• Homebrew’s gcc package, meaning you can’t install a lot of packages such as mariadb.

Some new beta versions for Yosemite

Some developers have really kept up with the times. Here are some that I use. You might have to visit sites/enable a beta update option to get these versions.

  • PCKeyboardHack (now Seil) and KeyboardRemap4Macbook (now Karabiner).
  • Bartender
  • CleanMyMac 2
  • Little Snitch

Many other apps such as Reeder already have stable versions that fix a lot of Yosemite issues.

It is too much trouble to go back.

I tried reverting back to Mavericks and got nothing but trouble. My account lost administrative rights and I had to boot into single-user mode to fix it. Also, iCloud-powered apps permanently beach-balled, and the Finder kept hanging. Be forewarned.

The Bottom Line

DON’T do this. Some of the things I described are nightmare scenarios to many people who don’t have time to experiment. Just wait until Yosemite is stable. That being said, the OS is great and usable enough to be used for non-mission-critical work.

There's a Time and Place for Everything.


Marco Arment and some others have talked/joked about how college may not be necessary. Here's some quick thoughts.

Society Sucks.

In this society, college is almost a necessity. However, it is unfairly expensive and that needs to be fixed. There are the "credentials" that woo employers and the actual learning experience. It's total bullshit IMHO, but as we grow older, we have to accept some bullshit tenants of society if you want to eat.

I'm a Nerd.

Unlike a lot of my friends, I love academia. I love the structure, the reward of a high GPA, being mentored by the good teachers, and complaining about crappy ones. Sure, if you're Bill Gates or something, you might not need it, but chances are you aren't Bill Gates.

Learning to Be Social.

The most important part of college, however, is the social interaction. You have the chance to goof around, screw up, and experiment a bit. In the four+ years, you can change friends a bunch of times, do stupid stuff, burn out and get back on track, deal with giddiness and depression, and convert to and abandon various world religions. You form bonds with different kinds of people, and you have to cooperate in order to build cool things. I especially needed all this because being locked in a practice room for 17+ years wasn't conducive to these skills and overcoming social anxiety.

The Bottom Line

In short, college is well worth it. It's a time of self-discovery. If you have the chance, I'd give it a try, even if you don't finish.

Function Junction, What’s Your (Javascript) Function


I’m finding that Javascript and beer go well together. Especially when trying to shed the conventions of C-based languages. The buzz kinda hides the voice in my head shouting “Netscape, WTF!” Coincidentally, the endgame of all of this is to have that beer web app. (Do I have a problem?)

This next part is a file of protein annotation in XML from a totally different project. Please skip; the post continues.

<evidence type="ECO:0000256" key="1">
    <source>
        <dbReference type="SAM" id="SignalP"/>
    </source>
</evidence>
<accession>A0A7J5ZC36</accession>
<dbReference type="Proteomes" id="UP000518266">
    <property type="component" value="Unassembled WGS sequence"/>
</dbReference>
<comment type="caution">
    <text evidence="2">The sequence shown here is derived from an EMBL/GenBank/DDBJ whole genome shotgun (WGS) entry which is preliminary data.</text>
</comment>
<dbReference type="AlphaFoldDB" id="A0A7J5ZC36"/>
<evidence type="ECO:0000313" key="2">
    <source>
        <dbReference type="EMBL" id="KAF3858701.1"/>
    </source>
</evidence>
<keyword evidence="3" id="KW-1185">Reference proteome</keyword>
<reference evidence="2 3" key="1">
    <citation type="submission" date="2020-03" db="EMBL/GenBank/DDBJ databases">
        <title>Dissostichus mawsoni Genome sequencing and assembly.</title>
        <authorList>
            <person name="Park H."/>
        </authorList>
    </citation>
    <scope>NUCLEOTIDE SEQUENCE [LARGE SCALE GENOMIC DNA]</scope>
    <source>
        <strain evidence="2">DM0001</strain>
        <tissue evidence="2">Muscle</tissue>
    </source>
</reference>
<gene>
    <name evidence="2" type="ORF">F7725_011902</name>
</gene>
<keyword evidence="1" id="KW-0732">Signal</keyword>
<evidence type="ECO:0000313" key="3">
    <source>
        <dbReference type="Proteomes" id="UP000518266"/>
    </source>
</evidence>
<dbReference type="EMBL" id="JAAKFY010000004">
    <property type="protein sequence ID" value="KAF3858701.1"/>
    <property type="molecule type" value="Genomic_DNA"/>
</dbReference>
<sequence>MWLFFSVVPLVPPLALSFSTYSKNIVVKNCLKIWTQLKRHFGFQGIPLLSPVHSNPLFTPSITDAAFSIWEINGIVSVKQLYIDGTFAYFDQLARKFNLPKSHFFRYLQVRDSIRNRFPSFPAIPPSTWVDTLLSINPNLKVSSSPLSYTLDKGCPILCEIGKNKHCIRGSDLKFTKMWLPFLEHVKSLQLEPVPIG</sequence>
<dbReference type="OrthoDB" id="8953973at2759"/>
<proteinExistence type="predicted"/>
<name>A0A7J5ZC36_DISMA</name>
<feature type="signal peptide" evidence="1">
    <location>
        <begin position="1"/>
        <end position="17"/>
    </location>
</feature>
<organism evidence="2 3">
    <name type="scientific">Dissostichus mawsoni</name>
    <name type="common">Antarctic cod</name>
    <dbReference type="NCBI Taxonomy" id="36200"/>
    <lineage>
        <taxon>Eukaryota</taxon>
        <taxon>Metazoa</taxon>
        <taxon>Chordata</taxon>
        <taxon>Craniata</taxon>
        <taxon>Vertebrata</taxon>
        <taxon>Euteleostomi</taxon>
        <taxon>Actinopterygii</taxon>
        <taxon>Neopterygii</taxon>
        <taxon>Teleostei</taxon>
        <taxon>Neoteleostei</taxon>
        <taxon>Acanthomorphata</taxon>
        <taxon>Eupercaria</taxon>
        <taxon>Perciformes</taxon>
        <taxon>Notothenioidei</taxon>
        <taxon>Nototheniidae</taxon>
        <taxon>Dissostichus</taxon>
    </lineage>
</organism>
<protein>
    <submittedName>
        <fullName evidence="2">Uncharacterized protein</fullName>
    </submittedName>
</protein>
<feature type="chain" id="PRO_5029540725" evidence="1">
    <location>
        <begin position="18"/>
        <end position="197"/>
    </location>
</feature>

As I heave out another giant burp, I ponder the last couple days of study as well as the days when I’ll be able to sell apps so I can buy vast quantities of brew, barely scraping by otherwise. Javascript functions and Java methods have some striking differences. JavaScript functions are objects, are pointed at by references, and have their own methods and properties. And functions can be passed into other functions.

I know I could be making this syntactical mistake a good deal, I’ll point this tidbit out, courtesy of Professional JavaScript for Web Developers (and proudly sponsored by Negra Modelo of Mexico).

The Javascript interpreter goes through a file and sucks the functions to the top, so that wherever it is called in a file, it will know about the function. That’s called function declaration hoisting. But there’s a catch. Hoisting only happens with “function declarations” and not “function expressions.” Here’s an example.

Function declaration: hoisting

console.log(“Chef: Hello, Children.”);
console.log(helloChef()); // This works fine.
function helloChef() {
        return “Hello Chef.”;

Above, the function is “hoisted,” so we can call it anywhere in the file.

Function expression: no hoisting

console.log(“How are you doing?”);
console.log(response()); // Error!
console.log(“Why bad?”);
var response = function() {
        return “Bad.”;

Here, we have an error on the second line because hoisting doesn’t occur since we are using that assignment expression.

The Bottom Line

That’s just one example of the stuff I’m finding a bit different. Hope that wasn’t too boring…


I’m trying to keep the post volume down to 1-2 every couple days. I’m crossposting headlines to Facebook and don’t want to spam newsfeeds. I’m hoping this helps help maintain a semblance of quality writing.

Launchbar 6 vs Alfred 2


Why I'm Writing This

With today's release of the venerable Launchbar version 6 and the maturation of Alfred within the last couple years, my fellow productivity nerds want updated comparisons of these two behemoths. After a brief introduction for the uninitiated, I'll dive into the juicy stuff.

The Launcher Niche: History and Rationale

OS X has always led the pack when it comes to quickly launching applications and finding documents. From Tiger on, Spotlight has gained speed, stability, and accuracy.

Around the Tiger era, Launchbar and Quicksilver gained popularity and revolutionized the way power-users do work. Images can be resized, tasks can be added to various task managers, and tweets can be sent— all from one interface using a simple shortcut (cmd-space by default).